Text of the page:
"Game of Thrones" fans need not feel such nostalgia; as long as George R.R. Martin keeps writing those books (which, albeit, is not a certitude...), there will be plenty more Sunday night suspense for them. (Disclaimer: Said fans should definitely be 17+!) But considering the fact that almost all the good characters have bit the dust, it's not all smiles and giggles for "Thrones" fans either.
So how do you console the melancholy TV viewers of America? Give 'em what they love: music, tap dance and PUPPIES! Syncopated Lady (and 2012 Capezio A.C.E. Award-winner) Melinda Sullivan teamed up with jazz chamber ensemble Rozalia, fellow percussionist Aaron Serfaty and her dog Wobbles to create a "Mad Men"/ "Game of Thrones" mashup, "Mad Game."
Notice how I said, "fellow percussionist"? That's because this video really emphasizes the role of tapper-as-musician. Sullivan dons a head set, just like the rest of the performers, and the video doesn't only focus on her or her feet. It also focuses on Serfaty's hands, on pianist Nikos Syropoulos' fingers and on the bows of the cellists and violinist. That means that it's often just the crystal clear sounds of Sullivan's taps, accenting the appropriately epic combo of iconic theme songs, that let us know she's still there, tappin' away. Check it out!
Winner Melinda Sullivan (third from left) at the 2012 Capezio A.C.E. Awards (photo by Matthew Murphy)
We've been getting super pumped up about this year's Capezio A.C.E. (Award for Choreographic Excellence) Awards for the past several months: We've been reminiscing about past winners—like Travis Wall, Melinda Sullivan, and Peter Chu—and encouraging you to put your stuff out there.
Well guess what guys, the deadline for submissions is May 28...just 20 days away! But never fear: That's still plenty of time because the submission process is so darn easy. Here's all you've gotta do:
- Select one video of your choreography (no longer than five minutes and featuring at least five dancers, ages 16+).
- Click here to register for dancemedia.com (if you haven't already).
- Go to the submission page here, and then click "Enter Contest."
- Upload your video!
Pretty easy, huh? Now here's the fun part: Fifteen finalists (selected by Capezio and Dance Teacher reps) will travel to NYC and present their work at the A.C.E. Awards during the Dance Teacher Summit this summer. The competition is August 2, when a distinguished panel of judges will pick the winners of three fantabulous awards:
- The Capezio A.C.E. Award (the big'un): $15,000 production budget toward your very own show in NYC (!!!)
- First Runner Up: $5,000 production budget
- Second Runner Up: $3,000 production budget
Quick! What are you waiting for! Submit your choreo now, and you can get in on all of this fun:
And who knows, maybe next year at this time we'll be reminiscing about you. Good luck!
Here at DS, we're huge fans of Chloé Arnold's Syncopated Ladies. We've been in love with them ever since they gave Rihanna's "Where Have You Been" a tap-tastic makeover back in 2012. I mean, talk about girl power: Arnold and her ladies (including her sister Maud and Melinda Sullivan—both former DS cover models) bring the strength AND the sexy every time they perform.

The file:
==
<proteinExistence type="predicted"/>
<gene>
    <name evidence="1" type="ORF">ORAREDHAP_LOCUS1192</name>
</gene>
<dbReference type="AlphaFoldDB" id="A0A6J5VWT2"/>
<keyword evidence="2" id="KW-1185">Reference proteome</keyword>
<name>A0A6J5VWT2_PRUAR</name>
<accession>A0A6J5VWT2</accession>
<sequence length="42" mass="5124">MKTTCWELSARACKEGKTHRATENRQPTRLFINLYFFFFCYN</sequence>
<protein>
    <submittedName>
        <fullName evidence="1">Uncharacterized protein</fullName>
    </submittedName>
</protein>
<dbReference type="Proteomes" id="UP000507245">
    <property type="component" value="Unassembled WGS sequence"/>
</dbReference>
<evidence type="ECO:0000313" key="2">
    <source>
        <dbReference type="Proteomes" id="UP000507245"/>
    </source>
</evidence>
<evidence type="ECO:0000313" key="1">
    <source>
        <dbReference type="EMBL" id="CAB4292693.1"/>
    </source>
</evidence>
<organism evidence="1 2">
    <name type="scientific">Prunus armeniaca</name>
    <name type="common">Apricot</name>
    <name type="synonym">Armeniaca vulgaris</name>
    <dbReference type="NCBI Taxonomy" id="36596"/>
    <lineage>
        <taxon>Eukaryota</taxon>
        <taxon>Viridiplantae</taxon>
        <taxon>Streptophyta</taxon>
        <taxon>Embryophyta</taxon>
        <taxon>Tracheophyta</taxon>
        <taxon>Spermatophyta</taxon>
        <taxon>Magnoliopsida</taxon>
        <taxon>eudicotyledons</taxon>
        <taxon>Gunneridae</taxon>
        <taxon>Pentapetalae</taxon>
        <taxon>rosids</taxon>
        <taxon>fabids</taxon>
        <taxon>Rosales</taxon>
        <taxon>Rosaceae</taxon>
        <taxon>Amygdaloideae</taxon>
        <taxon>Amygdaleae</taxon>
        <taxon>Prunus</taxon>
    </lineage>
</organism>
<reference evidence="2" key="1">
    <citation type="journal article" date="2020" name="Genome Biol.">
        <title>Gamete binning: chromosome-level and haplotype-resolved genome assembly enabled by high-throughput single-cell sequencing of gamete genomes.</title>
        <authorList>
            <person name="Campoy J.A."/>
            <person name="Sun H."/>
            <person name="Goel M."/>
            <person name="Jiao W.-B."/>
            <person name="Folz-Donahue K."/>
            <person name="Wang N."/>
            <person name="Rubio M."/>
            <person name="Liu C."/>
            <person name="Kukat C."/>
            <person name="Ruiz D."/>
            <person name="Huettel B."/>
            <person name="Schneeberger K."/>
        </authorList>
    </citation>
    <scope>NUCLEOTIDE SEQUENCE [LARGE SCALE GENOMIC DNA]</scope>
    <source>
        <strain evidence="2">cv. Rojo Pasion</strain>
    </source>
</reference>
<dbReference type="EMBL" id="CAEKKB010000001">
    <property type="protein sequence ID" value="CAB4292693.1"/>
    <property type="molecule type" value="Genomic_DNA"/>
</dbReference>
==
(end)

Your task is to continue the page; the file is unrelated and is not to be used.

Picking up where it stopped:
Their recent tribute to Beyoncé (set to "End of Time") was certainly no exception. Yep, that day we learned some basic math: Beyoncé + The Syncopated Ladies = pure magic. Queen Bey agreed, and she posted this on her Facebook wall on January 9:
To thank Beyoncé for the shout out, the Syncopated Ladies got to work on another tap tribute, this one set to "Flawless." They released the video earlier this month, and we may or may not have stopped watching it since...
Syncopated Ladies, you truly are flawless.
Melinda Sullivan (third from left) and crew at the 2012 A.C.E. Awards. Photo by Matthew Murphy.
It's not too hard for us to pick out up-and-coming dancers when every competition we attend is sure to have several standouts. Emerging choreographers, on the other hand, are relatively difficult to find, because creating high-quality work is expensive and logistically tricky.
That's why we love the Capezio A.C.E. (Award for Choreographing Excellence) Awards. Each year, the competition brings a bunch of talented choreographers to NYC to present their best works. And the prizes? Oh, just multiple thousands of dollars to go toward shows in the Big Apple. NBD.
This year's A.C.E. Awards competition will be held August 6 at the midtown Hilton in NYC. But August 5-8, the top three choreographers from last years' awards will be putting on their own shows just a few blocks away, at the Ailey Citigroup Theater.
2012 grand prize winner Melinda Sullivan will present her work on August 5 and 6, and first runner-up Dana Foglia and second runner-up Bree Hafen will share a program on August 7 and 8. Sullivan's piece, Gone: A Sound & Theatre Project, tells a story through tap, sanding and contemporary choreography; Foglia's I Am...We Are showcases her signature sexy, hard-hitting style; and Hafen's Positive Space "explore[s] the themes of humanity, home and healing through movement."
Intrigued? Click here to find out more and get tickets.